The Fourier transform and its inverse can be defined as $$\mathcal{F}(f(x))=F(k)=\frac{1}{\sqrt{2\pi}}\int_{-\infty}^{\infty} f(x)e^{-ikx} \ dx \ \ \text{and} \ \ \mathcal{F}^{-1}(F(k))=\frac{1}{\sqrt{2\pi}}\int_{-\infty}^{\infty} F(k)e^{ikx} \ dk$$ respectively. Now, the Fourier transform of a constant, $a$, is $$\mathcal{F}(a)=\frac{1}{\sqrt{2\pi}}\int_{-\infty}^{\infty} ae^{-ikx} \ dx=a\sqrt{2\pi}\delta(k),$$ where $\delta$ denotes the Dirac delta function. My question is, what is $\mathcal{F}^{-1}(a)$? Is it, by symmetry of the Fourier transform and its inverse, $$\mathcal{F}^{-1}(a)=a\sqrt{2\pi}\delta(-x)?$$

Simple proof:

Let $x=k_1$, then $$\mathcal{F}(f(k_1))=\frac{1}{\sqrt{2\pi}}\int_{-\infty}^{\infty} f(k_1)e^{-ikk_1} \ dk_1.$$Now let $k=-x_1$, then $$\mathcal{F}(f(k_1))=\frac{1}{\sqrt{2\pi}}\int_{-\infty}^{\infty} f(k_1)e^{ix_1k_1} \ dk_1.$$ Does this provide proof of my argument?

  • 1
    $\begingroup$ The Fourier transform of $1$ is $\sqrt{2\pi} \delta$ because for any $\varphi$ (nice enough : smooth and $L^1$..) the Fourier transform of $1 . \varphi$ is $\mathcal{F}(\varphi) \ast \delta$. In other words for a distribution its Fourier transform is the unique distribution that fits well in the convolution theorem(s). The Fourier inversion theorem stays true for distributions, that is from $\mathcal{F}(\delta) = \frac{1}{\sqrt{2\pi}}$ you know $\mathcal{F}^{-1}( \frac{1}{\sqrt{2\pi}}) = \delta$ $\endgroup$ – reuns May 11 '19 at 15:18
  • $\begingroup$ @reuns but what about the argument of the delta function (this is what I am concerned about)? I want to know if you replace $k$ with $-x$ when taking the inverse Fourier transform of a function to the frequency space (hence $\delta(-x)$). $\endgroup$ – Steven May 12 '19 at 6:15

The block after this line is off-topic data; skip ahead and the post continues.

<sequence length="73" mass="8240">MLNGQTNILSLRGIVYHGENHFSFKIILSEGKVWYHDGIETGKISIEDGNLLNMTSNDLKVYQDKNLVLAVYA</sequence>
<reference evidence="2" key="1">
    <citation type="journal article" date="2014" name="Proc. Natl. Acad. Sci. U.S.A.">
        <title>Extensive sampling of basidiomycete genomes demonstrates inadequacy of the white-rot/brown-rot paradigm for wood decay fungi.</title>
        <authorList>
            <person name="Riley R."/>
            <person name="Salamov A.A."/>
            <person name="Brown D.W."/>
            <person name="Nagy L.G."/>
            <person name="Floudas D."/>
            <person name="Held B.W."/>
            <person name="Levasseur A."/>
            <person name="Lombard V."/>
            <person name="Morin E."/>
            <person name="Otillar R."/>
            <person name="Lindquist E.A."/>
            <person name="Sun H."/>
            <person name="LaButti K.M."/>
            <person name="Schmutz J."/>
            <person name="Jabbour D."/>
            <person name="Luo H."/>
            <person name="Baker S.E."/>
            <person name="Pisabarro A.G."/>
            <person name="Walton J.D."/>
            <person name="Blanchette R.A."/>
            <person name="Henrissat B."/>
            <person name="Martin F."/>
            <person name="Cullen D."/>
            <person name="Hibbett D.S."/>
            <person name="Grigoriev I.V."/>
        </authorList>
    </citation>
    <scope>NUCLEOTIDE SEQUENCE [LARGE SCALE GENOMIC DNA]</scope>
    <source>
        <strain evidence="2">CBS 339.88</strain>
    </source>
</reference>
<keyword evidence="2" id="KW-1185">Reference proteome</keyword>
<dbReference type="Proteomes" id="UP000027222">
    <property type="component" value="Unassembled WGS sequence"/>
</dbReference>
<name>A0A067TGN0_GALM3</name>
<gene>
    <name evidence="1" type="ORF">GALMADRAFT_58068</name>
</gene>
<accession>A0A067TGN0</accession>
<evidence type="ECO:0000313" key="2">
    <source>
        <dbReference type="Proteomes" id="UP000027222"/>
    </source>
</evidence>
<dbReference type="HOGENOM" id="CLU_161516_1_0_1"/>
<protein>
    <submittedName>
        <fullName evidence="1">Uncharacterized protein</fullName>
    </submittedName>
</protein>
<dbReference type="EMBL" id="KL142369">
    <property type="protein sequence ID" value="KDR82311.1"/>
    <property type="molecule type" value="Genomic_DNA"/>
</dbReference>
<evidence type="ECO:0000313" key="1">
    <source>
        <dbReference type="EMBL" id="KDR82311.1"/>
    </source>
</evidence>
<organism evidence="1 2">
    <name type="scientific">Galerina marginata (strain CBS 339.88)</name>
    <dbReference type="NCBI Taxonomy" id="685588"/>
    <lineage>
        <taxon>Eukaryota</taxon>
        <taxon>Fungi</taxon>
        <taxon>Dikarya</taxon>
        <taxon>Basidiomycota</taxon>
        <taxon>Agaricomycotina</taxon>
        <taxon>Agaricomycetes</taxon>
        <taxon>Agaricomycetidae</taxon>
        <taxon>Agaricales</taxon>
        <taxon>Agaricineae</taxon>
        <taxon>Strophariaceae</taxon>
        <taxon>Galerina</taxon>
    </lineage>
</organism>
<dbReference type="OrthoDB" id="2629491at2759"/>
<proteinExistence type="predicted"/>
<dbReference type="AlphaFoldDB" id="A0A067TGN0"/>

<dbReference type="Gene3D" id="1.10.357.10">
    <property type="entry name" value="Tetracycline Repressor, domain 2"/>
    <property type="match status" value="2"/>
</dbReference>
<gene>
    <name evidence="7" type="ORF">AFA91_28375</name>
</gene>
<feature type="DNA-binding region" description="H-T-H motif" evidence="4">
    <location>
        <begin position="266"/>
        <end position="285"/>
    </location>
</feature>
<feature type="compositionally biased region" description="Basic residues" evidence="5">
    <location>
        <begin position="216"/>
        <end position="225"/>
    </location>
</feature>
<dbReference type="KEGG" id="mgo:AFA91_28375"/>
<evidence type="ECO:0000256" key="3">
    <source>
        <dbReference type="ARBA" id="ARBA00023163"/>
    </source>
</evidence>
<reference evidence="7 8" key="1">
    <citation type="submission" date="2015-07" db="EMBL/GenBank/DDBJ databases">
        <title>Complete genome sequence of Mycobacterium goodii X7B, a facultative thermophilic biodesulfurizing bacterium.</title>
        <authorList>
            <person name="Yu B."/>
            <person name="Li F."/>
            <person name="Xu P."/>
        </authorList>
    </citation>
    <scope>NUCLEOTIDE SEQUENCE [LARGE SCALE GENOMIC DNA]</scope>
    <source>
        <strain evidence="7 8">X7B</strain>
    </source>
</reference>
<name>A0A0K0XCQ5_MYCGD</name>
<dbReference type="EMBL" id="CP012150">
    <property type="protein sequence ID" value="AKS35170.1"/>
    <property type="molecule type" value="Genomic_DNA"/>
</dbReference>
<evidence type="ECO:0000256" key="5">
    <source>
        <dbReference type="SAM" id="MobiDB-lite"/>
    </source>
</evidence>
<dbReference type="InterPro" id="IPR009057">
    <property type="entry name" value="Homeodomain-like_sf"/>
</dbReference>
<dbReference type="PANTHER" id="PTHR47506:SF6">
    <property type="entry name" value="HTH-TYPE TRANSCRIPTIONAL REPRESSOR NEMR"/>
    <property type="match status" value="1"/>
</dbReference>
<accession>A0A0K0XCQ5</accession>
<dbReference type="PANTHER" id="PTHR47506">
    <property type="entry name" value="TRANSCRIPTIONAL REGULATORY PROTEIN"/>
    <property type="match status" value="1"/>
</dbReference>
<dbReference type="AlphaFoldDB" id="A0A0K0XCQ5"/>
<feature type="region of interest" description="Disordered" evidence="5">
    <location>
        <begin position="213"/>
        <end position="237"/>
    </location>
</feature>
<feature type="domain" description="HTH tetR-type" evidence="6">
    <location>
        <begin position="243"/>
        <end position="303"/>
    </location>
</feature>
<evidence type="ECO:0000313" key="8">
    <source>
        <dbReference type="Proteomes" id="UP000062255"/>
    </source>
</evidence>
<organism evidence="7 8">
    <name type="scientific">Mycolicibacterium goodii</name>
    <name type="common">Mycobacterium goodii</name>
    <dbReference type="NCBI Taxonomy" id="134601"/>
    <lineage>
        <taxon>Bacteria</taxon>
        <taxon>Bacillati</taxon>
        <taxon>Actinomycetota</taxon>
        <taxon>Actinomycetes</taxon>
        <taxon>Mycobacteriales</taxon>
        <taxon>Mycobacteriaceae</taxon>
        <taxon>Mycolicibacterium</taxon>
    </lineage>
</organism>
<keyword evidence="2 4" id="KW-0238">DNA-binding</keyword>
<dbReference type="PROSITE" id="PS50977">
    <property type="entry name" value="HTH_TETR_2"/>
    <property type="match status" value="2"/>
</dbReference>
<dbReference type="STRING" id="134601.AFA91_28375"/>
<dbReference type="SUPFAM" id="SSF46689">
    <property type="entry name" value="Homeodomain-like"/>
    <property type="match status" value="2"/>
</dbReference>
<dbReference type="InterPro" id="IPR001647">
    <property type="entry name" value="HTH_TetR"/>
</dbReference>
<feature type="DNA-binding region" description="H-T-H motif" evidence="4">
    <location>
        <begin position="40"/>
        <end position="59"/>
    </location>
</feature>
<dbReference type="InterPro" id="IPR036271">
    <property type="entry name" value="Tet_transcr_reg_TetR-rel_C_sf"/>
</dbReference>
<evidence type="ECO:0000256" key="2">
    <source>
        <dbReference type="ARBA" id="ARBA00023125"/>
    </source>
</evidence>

• $\begingroup$ The Dirac delta "function" is not a function, it is a measure. When you speak of "inverse," you need to be specific about the domain and range of the function [Fourier Transform] you are speaking of. $\endgroup$ – ncmathsadist May 13 '19 at 12:19
  • $\begingroup$ When we take the fourier transform of a test function, standard Gaussian for example, $$\int_{-\infty}^{\infty}f(x)e^{itx}\mbox{d}x=e^{i\mu t}e^{-\frac{1}{2}(\sigma t)^2}$$ and when $\sigma\rightarrow\infty$ we have $$|e^{i\mu t}e^{-\frac{1}{2}(\sigma t)^2}|\rightarrow 1.$$ $\endgroup$ – rami_salazar May 13 '19 at 12:36

The defining formula $$\mathcal{F}f(k) = \frac{1}{\sqrt{2\pi}} \int_{-\infty}^{\infty} f(x) \, e^{-ikx} \, dx$$ only works when $f \in L^1(\mathbb{R}).$ The Fourier transform can however be extended to several other cases. For example, for a tempered distribution $u$ it is defined to be the distribution $\mathcal{F}u$ satisfying $$\int_{-\infty}^{\infty} \mathcal{F}u(x) \, \varphi(x) \, dx = \int_{-\infty}^{\infty} u(x) \, \mathcal{F}\varphi(x) \, dx,$$ for all test functions $\varphi$ in Schwartz space $\mathcal{S}(\mathbb{R}) \subset L^1(\mathbb{R}).$

One example of a tempered distribution is $\delta.$ Its Fourier transform is thus given by $$ \int_{-\infty}^{\infty} \mathcal{F}\delta(x) \, \varphi(x) \, dx = \int_{-\infty}^{\infty} \delta(x) \, \mathcal{F}\varphi(x) \, dx = \mathcal{F}(0) = \frac{1}{\sqrt{2\pi}} \left. \int_{-\infty}^{\infty} \varphi(x) \, e^{-ikx} \, dx \right|_{k=0} = \int_{-\infty}^{\infty} \frac{1}{\sqrt{2\pi}} \varphi(x) \, dx , $$ i.e. $\mathcal{F}\delta = \frac{1}{\sqrt{2\pi}}$ (constant function).

For $\varphi \in \mathcal{S}(\mathbb{R})$ we have $\mathcal{F}^2\varphi(x) = \varphi(-x),$ and it's easy to show from this that also for tempered distributions we have $\mathcal{F}^2 u(x) = u(-x).$ Therefore, for the constant function $1$ we have $$ \mathcal{F}1(x) = \mathcal{F}\{\sqrt{2\pi}\,\mathcal{F}\delta\}(x) = \sqrt{2\pi}\,\mathcal{F}^2\delta(x) = \sqrt{2\pi}\,\delta(-x) = \sqrt{2\pi}\,\delta(x). $$

  • $\begingroup$ So for the inverse Fourier transform of a function, say $e^{-a|k|}$, is $$\mathcal{F}^{-1}(e^{-a|k|})=\sqrt{\frac{2}{\pi}}\frac{a}{a^2+x^2}?$$ $\endgroup$ – Steven May 13 '19 at 22:17
  • $\begingroup$ That is correct. We have $$\mathcal{F}(e^{-a|x|}) = \sqrt{\frac{2}{\pi}}\frac{a}{a^2+k^2}$$ and $$\mathcal{F}^{-1}(e^{-a|k|}) = \sqrt{\frac{2}{\pi}}\frac{a}{a^2+x^2}.$$ $\endgroup$ – md2perpe May 14 '19 at 15:15

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